Document Detail

Beaked whales respond to simulated and actual navy sonar.
MedLine Citation:
PMID:  21423729     Owner:  NLM     Status:  MEDLINE    
Beaked whales have mass stranded during some naval sonar exercises, but the cause is unknown. They are difficult to sight but can reliably be detected by listening for echolocation clicks produced during deep foraging dives. Listening for these clicks, we documented Blainville's beaked whales, Mesoplodon densirostris, in a naval underwater range where sonars are in regular use near Andros Island, Bahamas. An array of bottom-mounted hydrophones can detect beaked whales when they click anywhere within the range. We used two complementary methods to investigate behavioral responses of beaked whales to sonar: an opportunistic approach that monitored whale responses to multi-day naval exercises involving tactical mid-frequency sonars, and an experimental approach using playbacks of simulated sonar and control sounds to whales tagged with a device that records sound, movement, and orientation. Here we show that in both exposure conditions beaked whales stopped echolocating during deep foraging dives and moved away. During actual sonar exercises, beaked whales were primarily detected near the periphery of the range, on average 16 km away from the sonar transmissions. Once the exercise stopped, beaked whales gradually filled in the center of the range over 2-3 days. A satellite tagged whale moved outside the range during an exercise, returning over 2-3 days post-exercise. The experimental approach used tags to measure acoustic exposure and behavioral reactions of beaked whales to one controlled exposure each of simulated military sonar, killer whale calls, and band-limited noise. The beaked whales reacted to these three sound playbacks at sound pressure levels below 142 dB re 1 µPa by stopping echolocation followed by unusually long and slow ascents from their foraging dives. The combined results indicate similar disruption of foraging behavior and avoidance by beaked whales in the two different contexts, at exposures well below those used by regulators to define disturbance.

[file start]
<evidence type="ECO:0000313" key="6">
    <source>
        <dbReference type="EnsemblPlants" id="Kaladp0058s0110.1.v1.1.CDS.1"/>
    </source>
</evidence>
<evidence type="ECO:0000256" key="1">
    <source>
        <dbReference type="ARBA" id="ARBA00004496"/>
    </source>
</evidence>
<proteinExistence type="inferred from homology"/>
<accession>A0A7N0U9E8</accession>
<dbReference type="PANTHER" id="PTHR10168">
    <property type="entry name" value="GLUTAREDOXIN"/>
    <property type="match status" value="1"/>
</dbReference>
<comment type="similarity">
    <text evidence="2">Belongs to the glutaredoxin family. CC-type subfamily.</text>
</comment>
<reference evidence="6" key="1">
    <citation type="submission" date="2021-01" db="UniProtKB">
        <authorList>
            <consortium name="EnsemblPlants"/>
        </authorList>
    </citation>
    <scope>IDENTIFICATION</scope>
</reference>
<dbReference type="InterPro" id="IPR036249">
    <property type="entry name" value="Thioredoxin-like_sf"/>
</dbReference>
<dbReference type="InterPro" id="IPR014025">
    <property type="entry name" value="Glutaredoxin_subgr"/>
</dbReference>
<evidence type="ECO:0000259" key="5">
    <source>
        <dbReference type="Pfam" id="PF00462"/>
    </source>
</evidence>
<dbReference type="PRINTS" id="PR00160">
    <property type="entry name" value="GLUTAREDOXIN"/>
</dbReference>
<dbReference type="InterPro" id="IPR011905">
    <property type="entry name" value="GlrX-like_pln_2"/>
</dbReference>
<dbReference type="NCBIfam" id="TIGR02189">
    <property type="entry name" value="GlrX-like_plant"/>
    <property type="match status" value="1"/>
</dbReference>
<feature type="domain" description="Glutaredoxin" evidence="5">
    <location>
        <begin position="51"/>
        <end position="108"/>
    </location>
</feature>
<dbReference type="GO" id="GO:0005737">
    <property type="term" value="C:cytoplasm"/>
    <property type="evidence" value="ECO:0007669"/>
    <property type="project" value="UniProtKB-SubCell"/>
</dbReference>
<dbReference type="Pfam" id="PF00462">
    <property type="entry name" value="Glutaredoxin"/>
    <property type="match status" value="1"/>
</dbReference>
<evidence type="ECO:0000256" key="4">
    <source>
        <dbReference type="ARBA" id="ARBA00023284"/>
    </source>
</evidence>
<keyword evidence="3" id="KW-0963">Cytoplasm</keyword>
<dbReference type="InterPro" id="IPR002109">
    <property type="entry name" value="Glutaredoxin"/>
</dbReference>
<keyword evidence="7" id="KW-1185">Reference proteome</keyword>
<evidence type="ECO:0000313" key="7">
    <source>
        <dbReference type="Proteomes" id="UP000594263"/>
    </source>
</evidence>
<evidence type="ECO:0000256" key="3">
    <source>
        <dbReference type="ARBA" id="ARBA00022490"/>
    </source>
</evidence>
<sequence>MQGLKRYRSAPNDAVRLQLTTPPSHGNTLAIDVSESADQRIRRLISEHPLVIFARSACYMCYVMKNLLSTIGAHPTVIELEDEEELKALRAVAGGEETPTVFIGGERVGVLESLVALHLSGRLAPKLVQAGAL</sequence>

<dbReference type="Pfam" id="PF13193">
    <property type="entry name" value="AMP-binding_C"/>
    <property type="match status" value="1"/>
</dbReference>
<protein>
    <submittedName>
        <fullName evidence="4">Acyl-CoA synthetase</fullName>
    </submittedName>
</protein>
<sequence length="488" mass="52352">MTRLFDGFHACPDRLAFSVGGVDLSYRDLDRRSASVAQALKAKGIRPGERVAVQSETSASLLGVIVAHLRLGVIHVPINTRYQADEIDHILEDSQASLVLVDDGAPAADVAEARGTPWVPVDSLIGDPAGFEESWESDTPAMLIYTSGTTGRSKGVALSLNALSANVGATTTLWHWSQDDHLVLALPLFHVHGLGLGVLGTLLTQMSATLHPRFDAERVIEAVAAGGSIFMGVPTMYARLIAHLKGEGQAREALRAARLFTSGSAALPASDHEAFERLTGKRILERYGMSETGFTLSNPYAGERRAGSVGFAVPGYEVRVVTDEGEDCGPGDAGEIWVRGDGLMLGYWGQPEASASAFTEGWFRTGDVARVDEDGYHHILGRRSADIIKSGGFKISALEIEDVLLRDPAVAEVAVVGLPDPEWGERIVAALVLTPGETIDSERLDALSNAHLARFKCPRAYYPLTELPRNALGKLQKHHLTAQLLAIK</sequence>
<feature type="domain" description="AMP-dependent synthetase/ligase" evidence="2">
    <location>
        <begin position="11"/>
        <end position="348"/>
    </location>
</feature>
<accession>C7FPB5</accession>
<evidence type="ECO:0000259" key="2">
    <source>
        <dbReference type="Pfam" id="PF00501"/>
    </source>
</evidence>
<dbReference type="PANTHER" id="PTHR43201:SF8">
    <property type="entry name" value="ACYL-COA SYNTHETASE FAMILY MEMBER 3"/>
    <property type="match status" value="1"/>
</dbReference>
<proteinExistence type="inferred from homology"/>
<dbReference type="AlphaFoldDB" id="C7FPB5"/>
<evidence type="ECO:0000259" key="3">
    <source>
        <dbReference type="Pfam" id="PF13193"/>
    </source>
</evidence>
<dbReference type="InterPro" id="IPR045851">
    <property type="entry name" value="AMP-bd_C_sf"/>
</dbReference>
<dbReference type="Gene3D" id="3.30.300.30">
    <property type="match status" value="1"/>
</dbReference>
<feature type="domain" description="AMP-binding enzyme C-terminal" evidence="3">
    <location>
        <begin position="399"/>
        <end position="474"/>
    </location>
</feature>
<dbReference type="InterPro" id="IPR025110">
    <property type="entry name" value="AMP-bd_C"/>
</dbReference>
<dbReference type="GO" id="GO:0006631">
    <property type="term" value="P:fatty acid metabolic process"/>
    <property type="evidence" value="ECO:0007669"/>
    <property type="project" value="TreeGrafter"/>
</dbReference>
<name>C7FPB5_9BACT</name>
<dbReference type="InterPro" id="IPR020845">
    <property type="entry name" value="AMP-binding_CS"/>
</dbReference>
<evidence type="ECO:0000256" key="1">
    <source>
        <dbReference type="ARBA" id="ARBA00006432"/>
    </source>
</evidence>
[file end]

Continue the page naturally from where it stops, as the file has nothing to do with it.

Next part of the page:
Peter L Tyack; Walter M X Zimmer; David Moretti; Brandon L Southall; Diane E Claridge; John W Durban; Christopher W Clark; Angela D'Amico; Nancy DiMarzio; Susan Jarvis; Elena McCarthy; Ronald Morrissey; Jessica Ward; Ian L Boyd
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Publication Detail:
Type:  Journal Article; Research Support, Non-U.S. Gov't; Research Support, U.S. Gov't, Non-P.H.S.     Date:  2011-03-14
Journal Detail:
Title:  PloS one     Volume:  6     ISSN:  1932-6203     ISO Abbreviation:  PLoS ONE     Publication Date:  2011  
Date Detail:
Created Date:  2011-03-22     Completed Date:  2011-07-05     Revised Date:  2013-06-30    
Medline Journal Info:
Nlm Unique ID:  101285081     Medline TA:  PLoS One     Country:  United States    
Other Details:
Languages:  eng     Pagination:  e17009     Citation Subset:  IM    
Biology Department, Woods Hole Oceanographic Institution, Woods Hole, Massachusetts, United States of America.
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MeSH Terms
Audiovisual Aids
Auditory Perception / physiology
Computer Simulation*
Diving / physiology
Military Personnel*
Models, Biological
Satellite Communications
Whales / physiology*

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